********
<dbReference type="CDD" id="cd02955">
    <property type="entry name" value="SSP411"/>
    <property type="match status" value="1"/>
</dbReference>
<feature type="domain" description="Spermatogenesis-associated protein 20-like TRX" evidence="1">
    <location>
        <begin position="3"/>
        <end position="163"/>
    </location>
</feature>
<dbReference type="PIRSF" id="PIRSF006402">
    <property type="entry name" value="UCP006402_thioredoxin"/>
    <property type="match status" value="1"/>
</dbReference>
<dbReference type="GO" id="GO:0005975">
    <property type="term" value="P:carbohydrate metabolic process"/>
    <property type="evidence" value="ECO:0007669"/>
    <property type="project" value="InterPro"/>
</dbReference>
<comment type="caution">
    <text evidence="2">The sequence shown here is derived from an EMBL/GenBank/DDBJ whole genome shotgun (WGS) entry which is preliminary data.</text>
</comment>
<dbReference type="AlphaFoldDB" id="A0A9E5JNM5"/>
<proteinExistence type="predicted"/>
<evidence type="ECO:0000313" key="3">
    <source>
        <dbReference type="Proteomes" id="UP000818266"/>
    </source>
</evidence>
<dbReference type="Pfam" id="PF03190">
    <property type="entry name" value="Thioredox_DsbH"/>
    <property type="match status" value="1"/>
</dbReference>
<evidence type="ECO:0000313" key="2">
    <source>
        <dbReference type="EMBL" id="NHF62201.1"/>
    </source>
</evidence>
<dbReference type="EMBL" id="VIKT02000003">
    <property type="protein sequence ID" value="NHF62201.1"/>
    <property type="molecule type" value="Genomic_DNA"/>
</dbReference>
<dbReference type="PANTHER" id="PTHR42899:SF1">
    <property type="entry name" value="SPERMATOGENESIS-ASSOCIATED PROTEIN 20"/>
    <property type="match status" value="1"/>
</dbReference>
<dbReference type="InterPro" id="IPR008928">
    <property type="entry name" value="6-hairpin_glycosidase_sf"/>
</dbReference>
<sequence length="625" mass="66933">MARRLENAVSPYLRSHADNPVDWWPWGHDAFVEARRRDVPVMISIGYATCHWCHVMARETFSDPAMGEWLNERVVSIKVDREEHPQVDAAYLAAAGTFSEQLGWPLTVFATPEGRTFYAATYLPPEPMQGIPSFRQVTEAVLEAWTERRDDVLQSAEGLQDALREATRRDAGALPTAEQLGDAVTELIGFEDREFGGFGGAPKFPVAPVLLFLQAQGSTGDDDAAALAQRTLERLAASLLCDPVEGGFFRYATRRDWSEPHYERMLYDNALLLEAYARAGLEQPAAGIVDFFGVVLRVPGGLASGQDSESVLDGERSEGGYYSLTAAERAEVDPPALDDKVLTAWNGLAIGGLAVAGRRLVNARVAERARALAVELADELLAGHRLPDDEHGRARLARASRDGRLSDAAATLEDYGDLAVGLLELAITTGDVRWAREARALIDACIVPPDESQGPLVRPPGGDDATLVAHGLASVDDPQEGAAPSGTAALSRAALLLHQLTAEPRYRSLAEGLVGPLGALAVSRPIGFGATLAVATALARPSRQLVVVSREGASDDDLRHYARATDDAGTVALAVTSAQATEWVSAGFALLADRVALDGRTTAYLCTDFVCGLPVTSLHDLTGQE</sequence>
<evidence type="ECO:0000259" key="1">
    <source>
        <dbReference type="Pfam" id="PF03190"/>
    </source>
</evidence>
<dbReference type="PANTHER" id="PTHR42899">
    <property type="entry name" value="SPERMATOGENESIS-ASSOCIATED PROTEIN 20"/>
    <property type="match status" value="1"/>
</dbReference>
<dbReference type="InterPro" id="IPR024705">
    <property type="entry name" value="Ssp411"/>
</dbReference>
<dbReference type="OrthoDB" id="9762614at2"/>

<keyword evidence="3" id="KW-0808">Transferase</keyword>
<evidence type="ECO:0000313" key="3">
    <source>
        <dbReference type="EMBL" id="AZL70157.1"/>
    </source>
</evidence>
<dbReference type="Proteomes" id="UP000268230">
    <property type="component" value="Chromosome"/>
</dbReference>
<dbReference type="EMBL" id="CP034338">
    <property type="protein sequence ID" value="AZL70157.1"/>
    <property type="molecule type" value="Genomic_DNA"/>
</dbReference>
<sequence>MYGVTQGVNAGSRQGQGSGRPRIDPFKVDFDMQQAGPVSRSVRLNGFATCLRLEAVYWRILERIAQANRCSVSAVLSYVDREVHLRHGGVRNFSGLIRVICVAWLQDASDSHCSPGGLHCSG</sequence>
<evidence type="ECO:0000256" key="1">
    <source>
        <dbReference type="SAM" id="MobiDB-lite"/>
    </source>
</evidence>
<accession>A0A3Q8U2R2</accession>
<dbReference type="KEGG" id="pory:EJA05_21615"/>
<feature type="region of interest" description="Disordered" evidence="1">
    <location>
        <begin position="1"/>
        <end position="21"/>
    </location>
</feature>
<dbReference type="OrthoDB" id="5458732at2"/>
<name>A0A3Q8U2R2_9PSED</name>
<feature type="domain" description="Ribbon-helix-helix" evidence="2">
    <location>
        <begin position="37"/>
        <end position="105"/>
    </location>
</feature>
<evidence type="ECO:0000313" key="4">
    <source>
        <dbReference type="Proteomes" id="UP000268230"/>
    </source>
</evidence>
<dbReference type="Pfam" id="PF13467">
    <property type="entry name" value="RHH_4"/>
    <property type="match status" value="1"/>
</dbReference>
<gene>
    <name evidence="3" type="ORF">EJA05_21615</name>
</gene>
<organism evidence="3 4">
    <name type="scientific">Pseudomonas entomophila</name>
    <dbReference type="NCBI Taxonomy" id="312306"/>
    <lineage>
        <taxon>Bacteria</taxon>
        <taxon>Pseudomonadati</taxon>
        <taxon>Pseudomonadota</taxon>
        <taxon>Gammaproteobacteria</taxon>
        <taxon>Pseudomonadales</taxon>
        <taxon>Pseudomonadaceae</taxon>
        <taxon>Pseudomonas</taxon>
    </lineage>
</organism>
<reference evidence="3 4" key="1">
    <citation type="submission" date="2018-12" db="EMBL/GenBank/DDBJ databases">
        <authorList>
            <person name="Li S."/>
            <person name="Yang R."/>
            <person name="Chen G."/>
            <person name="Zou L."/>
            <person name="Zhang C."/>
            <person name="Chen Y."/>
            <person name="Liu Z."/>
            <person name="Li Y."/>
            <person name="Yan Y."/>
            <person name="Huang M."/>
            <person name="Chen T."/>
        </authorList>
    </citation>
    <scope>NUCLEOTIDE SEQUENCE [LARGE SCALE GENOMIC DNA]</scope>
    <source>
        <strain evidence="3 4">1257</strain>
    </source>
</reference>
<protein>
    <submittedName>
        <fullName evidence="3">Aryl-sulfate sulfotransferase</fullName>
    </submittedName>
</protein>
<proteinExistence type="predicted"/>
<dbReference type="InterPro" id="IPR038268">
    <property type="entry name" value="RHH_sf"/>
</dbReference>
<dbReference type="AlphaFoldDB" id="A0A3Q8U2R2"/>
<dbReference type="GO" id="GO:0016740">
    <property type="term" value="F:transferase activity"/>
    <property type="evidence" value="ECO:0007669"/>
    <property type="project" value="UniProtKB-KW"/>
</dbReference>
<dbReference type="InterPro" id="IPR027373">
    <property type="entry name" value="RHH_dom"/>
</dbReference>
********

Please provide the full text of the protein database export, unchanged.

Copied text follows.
<dbReference type="CDD" id="cd02955">
    <property type="entry name" value="SSP411"/>
    <property type="match status" value="1"/>
</dbReference>
<feature type="domain" description="Spermatogenesis-associated protein 20-like TRX" evidence="1">
    <location>
        <begin position="3"/>
        <end position="163"/>
    </location>
</feature>
<dbReference type="PIRSF" id="PIRSF006402">
    <property type="entry name" value="UCP006402_thioredoxin"/>
    <property type="match status" value="1"/>
</dbReference>
<dbReference type="GO" id="GO:0005975">
    <property type="term" value="P:carbohydrate metabolic process"/>
    <property type="evidence" value="ECO:0007669"/>
    <property type="project" value="InterPro"/>
</dbReference>
<comment type="caution">
    <text evidence="2">The sequence shown here is derived from an EMBL/GenBank/DDBJ whole genome shotgun (WGS) entry which is preliminary data.</text>
</comment>
<dbReference type="AlphaFoldDB" id="A0A9E5JNM5"/>
<proteinExistence type="predicted"/>
<evidence type="ECO:0000313" key="3">
    <source>
        <dbReference type="Proteomes" id="UP000818266"/>
    </source>
</evidence>
<dbReference type="Pfam" id="PF03190">
    <property type="entry name" value="Thioredox_DsbH"/>
    <property type="match status" value="1"/>
</dbReference>
<evidence type="ECO:0000313" key="2">
    <source>
        <dbReference type="EMBL" id="NHF62201.1"/>
    </source>
</evidence>
<dbReference type="EMBL" id="VIKT02000003">
    <property type="protein sequence ID" value="NHF62201.1"/>
    <property type="molecule type" value="Genomic_DNA"/>
</dbReference>
<dbReference type="PANTHER" id="PTHR42899:SF1">
    <property type="entry name" value="SPERMATOGENESIS-ASSOCIATED PROTEIN 20"/>
    <property type="match status" value="1"/>
</dbReference>
<dbReference type="InterPro" id="IPR008928">
    <property type="entry name" value="6-hairpin_glycosidase_sf"/>
</dbReference>
<sequence length="625" mass="66933">MARRLENAVSPYLRSHADNPVDWWPWGHDAFVEARRRDVPVMISIGYATCHWCHVMARETFSDPAMGEWLNERVVSIKVDREEHPQVDAAYLAAAGTFSEQLGWPLTVFATPEGRTFYAATYLPPEPMQGIPSFRQVTEAVLEAWTERRDDVLQSAEGLQDALREATRRDAGALPTAEQLGDAVTELIGFEDREFGGFGGAPKFPVAPVLLFLQAQGSTGDDDAAALAQRTLERLAASLLCDPVEGGFFRYATRRDWSEPHYERMLYDNALLLEAYARAGLEQPAAGIVDFFGVVLRVPGGLASGQDSESVLDGERSEGGYYSLTAAERAEVDPPALDDKVLTAWNGLAIGGLAVAGRRLVNARVAERARALAVELADELLAGHRLPDDEHGRARLARASRDGRLSDAAATLEDYGDLAVGLLELAITTGDVRWAREARALIDACIVPPDESQGPLVRPPGGDDATLVAHGLASVDDPQEGAAPSGTAALSRAALLLHQLTAEPRYRSLAEGLVGPLGALAVSRPIGFGATLAVATALARPSRQLVVVSREGASDDDLRHYARATDDAGTVALAVTSAQATEWVSAGFALLADRVALDGRTTAYLCTDFVCGLPVTSLHDLTGQE</sequence>
<evidence type="ECO:0000259" key="1">
    <source>
        <dbReference type="Pfam" id="PF03190"/>
    </source>
</evidence>
<dbReference type="PANTHER" id="PTHR42899">
    <property type="entry name" value="SPERMATOGENESIS-ASSOCIATED PROTEIN 20"/>
    <property type="match status" value="1"/>
</dbReference>
<dbReference type="InterPro" id="IPR024705">
    <property type="entry name" value="Ssp411"/>
</dbReference>
<dbReference type="OrthoDB" id="9762614at2"/>

<keyword evidence="3" id="KW-0808">Transferase</keyword>
<evidence type="ECO:0000313" key="3">
    <source>
        <dbReference type="EMBL" id="AZL70157.1"/>
    </source>
</evidence>
<dbReference type="Proteomes" id="UP000268230">
    <property type="component" value="Chromosome"/>
</dbReference>
<dbReference type="EMBL" id="CP034338">
    <property type="protein sequence ID" value="AZL70157.1"/>
    <property type="molecule type" value="Genomic_DNA"/>
</dbReference>
<sequence>MYGVTQGVNAGSRQGQGSGRPRIDPFKVDFDMQQAGPVSRSVRLNGFATCLRLEAVYWRILERIAQANRCSVSAVLSYVDREVHLRHGGVRNFSGLIRVICVAWLQDASDSHCSPGGLHCSG</sequence>
<evidence type="ECO:0000256" key="1">
    <source>
        <dbReference type="SAM" id="MobiDB-lite"/>
    </source>
</evidence>
<accession>A0A3Q8U2R2</accession>
<dbReference type="KEGG" id="pory:EJA05_21615"/>
<feature type="region of interest" description="Disordered" evidence="1">
    <location>
        <begin position="1"/>
        <end position="21"/>
    </location>
</feature>
<dbReference type="OrthoDB" id="5458732at2"/>
<name>A0A3Q8U2R2_9PSED</name>
<feature type="domain" description="Ribbon-helix-helix" evidence="2">
    <location>
        <begin position="37"/>
        <end position="105"/>
    </location>
</feature>
<evidence type="ECO:0000313" key="4">
    <source>
        <dbReference type="Proteomes" id="UP000268230"/>
    </source>
</evidence>
<dbReference type="Pfam" id="PF13467">
    <property type="entry name" value="RHH_4"/>
    <property type="match status" value="1"/>
</dbReference>
<gene>
    <name evidence="3" type="ORF">EJA05_21615</name>
</gene>
<organism evidence="3 4">
    <name type="scientific">Pseudomonas entomophila</name>
    <dbReference type="NCBI Taxonomy" id="312306"/>
    <lineage>
        <taxon>Bacteria</taxon>
        <taxon>Pseudomonadati</taxon>
        <taxon>Pseudomonadota</taxon>
        <taxon>Gammaproteobacteria</taxon>
        <taxon>Pseudomonadales</taxon>
        <taxon>Pseudomonadaceae</taxon>
        <taxon>Pseudomonas</taxon>
    </lineage>
</organism>
<reference evidence="3 4" key="1">
    <citation type="submission" date="2018-12" db="EMBL/GenBank/DDBJ databases">
        <authorList>
            <person name="Li S."/>
            <person name="Yang R."/>
            <person name="Chen G."/>
            <person name="Zou L."/>
            <person name="Zhang C."/>
            <person name="Chen Y."/>
            <person name="Liu Z."/>
            <person name="Li Y."/>
            <person name="Yan Y."/>
            <person name="Huang M."/>
            <person name="Chen T."/>
        </authorList>
    </citation>
    <scope>NUCLEOTIDE SEQUENCE [LARGE SCALE GENOMIC DNA]</scope>
    <source>
        <strain evidence="3 4">1257</strain>
    </source>
</reference>
<protein>
    <submittedName>
        <fullName evidence="3">Aryl-sulfate sulfotransferase</fullName>
    </submittedName>
</protein>
<proteinExistence type="predicted"/>
<dbReference type="InterPro" id="IPR038268">
    <property type="entry name" value="RHH_sf"/>
</dbReference>
<dbReference type="AlphaFoldDB" id="A0A3Q8U2R2"/>
<dbReference type="GO" id="GO:0016740">
    <property type="term" value="F:transferase activity"/>
    <property type="evidence" value="ECO:0007669"/>
    <property type="project" value="UniProtKB-KW"/>
</dbReference>
<dbReference type="InterPro" id="IPR027373">
    <property type="entry name" value="RHH_dom"/>
</dbReference>